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Rock Band Brings Financial Literacy Message to AZ Students

Gooding, lead singer for the band of the same name, talks with high school students about how to make smart financial decisions in their lives. (Gooding Music)
Gooding, lead singer for the band of the same name, talks with high school students about how to make smart financial decisions in their lives. (Gooding Music)
March 29, 2016

GLENDALE, Ariz. - Most people don't think of putting financial literacy to a rock 'n' roll beat, but a program coming to an Arizona high school today does just that.

Through the music of the band "Gooding," the Funding the Future program will both entertain students at Jefferson Prep in Glendale and teach them to make good financial choices in life.

The band's front man, who also goes by the name Gooding, says the earlier kids learn how to handle money, the less likely they are to make life-altering mistakes.

"The thing for me with financial literacy and especially trying to reach kids, you know, reach students - they haven't made these mistakes," says Gooding. "I just want the information to be out there. I think, you know, that in order to make some kind of an informed decision, we've got to get it out there."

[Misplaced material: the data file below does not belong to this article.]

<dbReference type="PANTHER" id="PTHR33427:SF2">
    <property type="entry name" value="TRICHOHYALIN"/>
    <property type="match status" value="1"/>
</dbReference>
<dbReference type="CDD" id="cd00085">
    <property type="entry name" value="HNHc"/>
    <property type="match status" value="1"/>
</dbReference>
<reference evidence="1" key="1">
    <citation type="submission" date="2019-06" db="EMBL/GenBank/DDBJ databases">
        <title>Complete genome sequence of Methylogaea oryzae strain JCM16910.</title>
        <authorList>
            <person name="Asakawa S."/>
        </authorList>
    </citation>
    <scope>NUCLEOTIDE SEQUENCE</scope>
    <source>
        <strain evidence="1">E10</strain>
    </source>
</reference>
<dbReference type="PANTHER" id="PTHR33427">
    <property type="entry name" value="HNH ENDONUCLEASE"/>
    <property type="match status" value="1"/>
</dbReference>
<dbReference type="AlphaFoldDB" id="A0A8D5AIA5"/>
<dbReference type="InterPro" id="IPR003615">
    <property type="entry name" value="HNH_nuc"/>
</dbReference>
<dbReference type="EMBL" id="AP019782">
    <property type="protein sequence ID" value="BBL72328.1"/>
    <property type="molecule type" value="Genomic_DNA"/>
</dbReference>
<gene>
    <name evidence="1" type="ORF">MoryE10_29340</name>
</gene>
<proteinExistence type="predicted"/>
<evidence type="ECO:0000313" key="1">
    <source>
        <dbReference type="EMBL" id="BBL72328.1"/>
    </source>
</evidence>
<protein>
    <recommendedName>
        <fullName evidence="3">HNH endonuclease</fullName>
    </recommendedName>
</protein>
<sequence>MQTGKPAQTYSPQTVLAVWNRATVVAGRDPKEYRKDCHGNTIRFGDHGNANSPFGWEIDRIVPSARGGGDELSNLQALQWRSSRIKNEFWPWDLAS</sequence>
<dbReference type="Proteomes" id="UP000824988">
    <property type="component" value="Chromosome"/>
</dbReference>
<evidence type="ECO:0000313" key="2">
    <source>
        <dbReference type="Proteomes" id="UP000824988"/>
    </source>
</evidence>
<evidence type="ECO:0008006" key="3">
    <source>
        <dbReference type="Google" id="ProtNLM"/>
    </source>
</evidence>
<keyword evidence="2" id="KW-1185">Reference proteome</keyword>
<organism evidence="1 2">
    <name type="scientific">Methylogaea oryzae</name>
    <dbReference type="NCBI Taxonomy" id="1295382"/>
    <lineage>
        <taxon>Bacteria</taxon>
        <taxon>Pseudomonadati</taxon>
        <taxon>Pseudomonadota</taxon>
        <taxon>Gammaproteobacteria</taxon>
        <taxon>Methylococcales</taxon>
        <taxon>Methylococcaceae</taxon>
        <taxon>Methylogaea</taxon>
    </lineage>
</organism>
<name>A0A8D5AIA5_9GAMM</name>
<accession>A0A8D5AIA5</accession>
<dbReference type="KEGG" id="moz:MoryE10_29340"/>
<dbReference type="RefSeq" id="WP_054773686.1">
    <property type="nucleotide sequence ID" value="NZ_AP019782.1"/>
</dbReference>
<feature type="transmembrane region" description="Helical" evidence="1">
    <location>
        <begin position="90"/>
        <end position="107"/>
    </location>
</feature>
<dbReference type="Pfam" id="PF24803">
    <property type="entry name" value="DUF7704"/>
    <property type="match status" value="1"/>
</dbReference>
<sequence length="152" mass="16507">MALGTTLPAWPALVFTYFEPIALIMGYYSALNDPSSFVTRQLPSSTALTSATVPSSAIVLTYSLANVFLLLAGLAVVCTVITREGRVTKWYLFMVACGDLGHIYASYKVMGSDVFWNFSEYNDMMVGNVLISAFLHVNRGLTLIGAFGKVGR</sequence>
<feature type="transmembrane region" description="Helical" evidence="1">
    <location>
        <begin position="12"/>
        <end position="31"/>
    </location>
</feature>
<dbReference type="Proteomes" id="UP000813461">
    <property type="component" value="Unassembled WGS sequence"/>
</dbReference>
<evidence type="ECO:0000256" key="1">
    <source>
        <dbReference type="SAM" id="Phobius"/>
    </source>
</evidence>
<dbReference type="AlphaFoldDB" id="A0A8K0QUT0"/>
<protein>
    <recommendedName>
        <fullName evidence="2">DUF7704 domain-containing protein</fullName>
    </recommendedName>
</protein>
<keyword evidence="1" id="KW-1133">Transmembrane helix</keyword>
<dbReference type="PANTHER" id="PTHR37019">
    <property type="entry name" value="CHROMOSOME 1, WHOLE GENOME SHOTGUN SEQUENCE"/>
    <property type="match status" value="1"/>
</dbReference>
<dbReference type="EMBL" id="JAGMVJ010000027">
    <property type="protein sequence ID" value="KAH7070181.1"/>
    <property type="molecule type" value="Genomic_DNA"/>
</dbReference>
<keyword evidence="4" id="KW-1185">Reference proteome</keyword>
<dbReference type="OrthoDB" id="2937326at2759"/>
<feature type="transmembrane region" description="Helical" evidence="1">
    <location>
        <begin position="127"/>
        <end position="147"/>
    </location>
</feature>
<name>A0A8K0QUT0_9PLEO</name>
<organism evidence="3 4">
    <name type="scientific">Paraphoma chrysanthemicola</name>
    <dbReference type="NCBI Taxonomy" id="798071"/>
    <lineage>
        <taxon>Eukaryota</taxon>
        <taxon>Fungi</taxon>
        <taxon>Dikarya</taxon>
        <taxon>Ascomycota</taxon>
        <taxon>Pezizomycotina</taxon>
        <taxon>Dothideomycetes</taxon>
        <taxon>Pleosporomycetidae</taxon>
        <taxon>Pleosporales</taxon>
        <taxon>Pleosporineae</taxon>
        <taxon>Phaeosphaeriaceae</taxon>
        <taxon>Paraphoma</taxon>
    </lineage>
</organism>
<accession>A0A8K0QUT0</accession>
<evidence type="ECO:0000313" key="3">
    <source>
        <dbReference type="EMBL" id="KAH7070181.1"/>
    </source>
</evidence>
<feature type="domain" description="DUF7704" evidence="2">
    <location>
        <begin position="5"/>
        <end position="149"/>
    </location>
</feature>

Gooding says after a few songs, band members give students their own personal stories about handling finances.

He says topics include getting an education, "slow and steady wins the race," and avoiding financial pitfalls.

Gooding says kids need to know that, for most folks, winning the lottery or getting a big record contract isn't going to happen.

He adds it's particularly important for young people to avoid getting caught up in so-called payday loans, with super-high interest rates, which he sees as one of life's biggest financial traps.

He warns that some businesses are currently trying to bring high-interest "flex-loans" to Arizona.

"I understand, if you don't pay your debts, I get it. But payday, we've seen some in the South up to 1,300 percent interest," says Gooding. "My understanding on the flex loans, from the article I read, is that you guys are looking at, what, 204 percent? You know, if you get in a situation where you lose your car, you are in a bit of a loop there."

Arizona banned payday lending several years ago, but he's referring to a bill that would allow flex-loans of up to 204 percent interest that's been passed by the state House and awaits action in the Senate.

Mark Richardson/Judy Steffes, Public News Service - AZ